abstract = "Early lactation dairy cows (n = 36) were used in a 2 × 2 factorial arrangement of treatments to evaluate responses to rbST when cows were fed a control diet or one simultaneously elevated in dietary energy (fat) and CP (primarily rumen undegradable) between 25 and 150 d postpartum. Supplemental dietary fat and undegradable intake protein had no effect on milk yield with or without rbST. Cows fed the higher density diet returned to a positive energy balance approximately 3 wk earlier than those fed the control diet when both received rbST. Change in BW was unaffected by treatments. Body condition scores at the end of the treatment period and reproductive performance were lower in cows administered rbST. Somatotropin significantly increased 3.5{\%} FCM and milk fat yield and tended to increase milk fat percentage when combined with the high nutrient density diet. However, the high density diet significantly depressed both yield and percentage milk protein, which likely was related to the added fat. Intakes of DM, energy, and protein were not altered by rbST or the feeding of a high density diet. Somatotropin, but not diet, significantly improved all measures of efficiency. Feeding more nutrient dense diets to rbST-treated cows in negative energy balance did not affect adipose tissue responsiveness to β-adrenergic agonist. The current NRC nutrient recommendations for high producing cows appear adequate for cows administered rbST.",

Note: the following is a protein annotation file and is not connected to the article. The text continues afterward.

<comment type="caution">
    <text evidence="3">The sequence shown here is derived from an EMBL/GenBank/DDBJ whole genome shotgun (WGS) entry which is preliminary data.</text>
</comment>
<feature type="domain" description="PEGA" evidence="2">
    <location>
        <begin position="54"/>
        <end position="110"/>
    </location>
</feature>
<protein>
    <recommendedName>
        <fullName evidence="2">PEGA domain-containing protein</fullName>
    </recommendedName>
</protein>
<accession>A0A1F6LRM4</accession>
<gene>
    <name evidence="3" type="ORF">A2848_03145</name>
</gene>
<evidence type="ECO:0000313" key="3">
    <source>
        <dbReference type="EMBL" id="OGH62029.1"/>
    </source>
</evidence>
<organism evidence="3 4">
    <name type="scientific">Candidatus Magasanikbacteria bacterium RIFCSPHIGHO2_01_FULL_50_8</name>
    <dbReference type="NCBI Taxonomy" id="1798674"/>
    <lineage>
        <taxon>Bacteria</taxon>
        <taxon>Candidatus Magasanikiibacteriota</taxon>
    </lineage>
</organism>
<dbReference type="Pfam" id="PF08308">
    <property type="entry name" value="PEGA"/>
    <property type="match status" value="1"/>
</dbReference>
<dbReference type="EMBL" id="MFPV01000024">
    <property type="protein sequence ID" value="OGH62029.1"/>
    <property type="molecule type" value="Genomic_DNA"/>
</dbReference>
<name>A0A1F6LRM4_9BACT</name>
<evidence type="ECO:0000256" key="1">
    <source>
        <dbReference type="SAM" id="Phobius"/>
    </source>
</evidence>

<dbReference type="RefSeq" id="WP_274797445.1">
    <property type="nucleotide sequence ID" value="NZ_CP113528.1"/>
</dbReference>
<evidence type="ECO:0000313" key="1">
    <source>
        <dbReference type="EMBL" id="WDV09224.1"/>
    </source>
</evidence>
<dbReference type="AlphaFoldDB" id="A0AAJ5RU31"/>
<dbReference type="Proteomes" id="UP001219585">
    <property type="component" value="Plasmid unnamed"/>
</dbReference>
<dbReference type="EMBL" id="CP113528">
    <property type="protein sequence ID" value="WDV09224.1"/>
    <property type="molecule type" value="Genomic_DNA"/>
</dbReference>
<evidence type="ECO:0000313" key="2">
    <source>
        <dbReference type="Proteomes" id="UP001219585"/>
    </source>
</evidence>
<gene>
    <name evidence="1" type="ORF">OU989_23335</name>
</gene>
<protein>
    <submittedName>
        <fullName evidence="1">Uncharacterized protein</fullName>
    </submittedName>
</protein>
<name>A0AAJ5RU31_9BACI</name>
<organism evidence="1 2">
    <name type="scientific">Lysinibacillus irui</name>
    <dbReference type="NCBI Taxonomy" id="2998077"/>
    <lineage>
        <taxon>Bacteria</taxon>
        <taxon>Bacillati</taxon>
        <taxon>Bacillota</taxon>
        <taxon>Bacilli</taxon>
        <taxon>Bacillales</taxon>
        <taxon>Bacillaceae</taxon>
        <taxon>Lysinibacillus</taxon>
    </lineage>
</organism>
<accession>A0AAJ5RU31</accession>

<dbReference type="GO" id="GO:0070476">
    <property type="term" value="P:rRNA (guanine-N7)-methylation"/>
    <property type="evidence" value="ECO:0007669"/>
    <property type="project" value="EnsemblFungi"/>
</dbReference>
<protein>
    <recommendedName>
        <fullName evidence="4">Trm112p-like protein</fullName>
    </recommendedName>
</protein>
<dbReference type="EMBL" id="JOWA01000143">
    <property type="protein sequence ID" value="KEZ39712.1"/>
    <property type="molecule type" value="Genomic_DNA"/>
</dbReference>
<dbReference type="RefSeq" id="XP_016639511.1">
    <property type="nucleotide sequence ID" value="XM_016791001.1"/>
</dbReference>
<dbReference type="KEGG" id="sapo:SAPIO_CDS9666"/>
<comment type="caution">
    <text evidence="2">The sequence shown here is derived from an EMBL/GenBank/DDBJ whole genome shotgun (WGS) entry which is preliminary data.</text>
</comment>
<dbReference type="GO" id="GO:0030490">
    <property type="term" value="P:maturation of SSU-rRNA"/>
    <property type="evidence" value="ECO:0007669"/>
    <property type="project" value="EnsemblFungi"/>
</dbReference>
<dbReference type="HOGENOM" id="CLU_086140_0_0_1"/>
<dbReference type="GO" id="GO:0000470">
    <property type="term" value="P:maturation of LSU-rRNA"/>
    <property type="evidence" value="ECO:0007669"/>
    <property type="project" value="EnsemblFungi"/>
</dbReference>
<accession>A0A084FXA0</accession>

author = "Lormore, {M. J.} and Muller, {L. D.} and Deaver, {D. R.} and {Griel, Jr.}, {Lester C.}",
year = "1990",
month = "1",
day = "1",
doi = "10.3168/jds.S0022-0302(90)79016-9",
language = "English (US)",
volume = "73",
pages = "3237--3247",
journal = "Journal of Dairy Science",
issn = "0022-0302",
publisher = "Elsevier Limited",
number = "11",

}

Early Lactation Responses of Dairy Cows Administered Bovine Somatotropin and Fed Diets High in Energy and Protein. / Lormore, M. J.; Muller, L. D.; Deaver, D. R.; Griel, Jr., Lester C.

In: Journal of dairy science, Vol. 73, No. 11, 01.01.1990, p. 3237-3247.

Research output: Contribution to journalArticle

TY - JOUR

T1 - Early Lactation Responses of Dairy Cows Administered Bovine Somatotropin and Fed Diets High in Energy and Protein

AU - Lormore, M. J.

AU - Muller, L. D.

AU - Deaver, D. R.

AU - Griel, Jr., Lester C.

PY - 1990/1/1

Y1 - 1990/1/1